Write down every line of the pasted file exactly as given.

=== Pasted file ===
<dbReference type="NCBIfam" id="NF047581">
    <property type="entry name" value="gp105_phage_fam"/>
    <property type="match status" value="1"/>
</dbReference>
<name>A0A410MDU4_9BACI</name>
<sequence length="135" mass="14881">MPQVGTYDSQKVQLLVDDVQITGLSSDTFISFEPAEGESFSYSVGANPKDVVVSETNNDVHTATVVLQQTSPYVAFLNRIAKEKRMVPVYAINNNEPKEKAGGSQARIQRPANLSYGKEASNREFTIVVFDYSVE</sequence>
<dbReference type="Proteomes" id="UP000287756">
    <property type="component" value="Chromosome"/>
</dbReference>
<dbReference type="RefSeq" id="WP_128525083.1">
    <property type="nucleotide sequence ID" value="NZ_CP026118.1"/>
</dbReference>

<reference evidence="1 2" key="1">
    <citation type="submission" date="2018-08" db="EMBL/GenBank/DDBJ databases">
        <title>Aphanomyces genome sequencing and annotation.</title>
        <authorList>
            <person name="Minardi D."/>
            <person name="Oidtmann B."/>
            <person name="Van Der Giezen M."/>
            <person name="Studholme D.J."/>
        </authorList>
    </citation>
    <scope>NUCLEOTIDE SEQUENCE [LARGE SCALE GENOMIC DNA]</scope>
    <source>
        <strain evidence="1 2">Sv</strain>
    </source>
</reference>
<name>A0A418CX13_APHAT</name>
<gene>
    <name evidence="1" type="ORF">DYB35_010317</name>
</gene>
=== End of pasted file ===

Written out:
<dbReference type="NCBIfam" id="NF047581">
    <property type="entry name" value="gp105_phage_fam"/>
    <property type="match status" value="1"/>
</dbReference>
<name>A0A410MDU4_9BACI</name>
<sequence length="135" mass="14881">MPQVGTYDSQKVQLLVDDVQITGLSSDTFISFEPAEGESFSYSVGANPKDVVVSETNNDVHTATVVLQQTSPYVAFLNRIAKEKRMVPVYAINNNEPKEKAGGSQARIQRPANLSYGKEASNREFTIVVFDYSVE</sequence>
<dbReference type="Proteomes" id="UP000287756">
    <property type="component" value="Chromosome"/>
</dbReference>
<dbReference type="RefSeq" id="WP_128525083.1">
    <property type="nucleotide sequence ID" value="NZ_CP026118.1"/>
</dbReference>

<reference evidence="1 2" key="1">
    <citation type="submission" date="2018-08" db="EMBL/GenBank/DDBJ databases">
        <title>Aphanomyces genome sequencing and annotation.</title>
        <authorList>
            <person name="Minardi D."/>
            <person name="Oidtmann B."/>
            <person name="Van Der Giezen M."/>
            <person name="Studholme D.J."/>
        </authorList>
    </citation>
    <scope>NUCLEOTIDE SEQUENCE [LARGE SCALE GENOMIC DNA]</scope>
    <source>
        <strain evidence="1 2">Sv</strain>
    </source>
</reference>
<name>A0A418CX13_APHAT</name>
<gene>
    <name evidence="1" type="ORF">DYB35_010317</name>
</gene>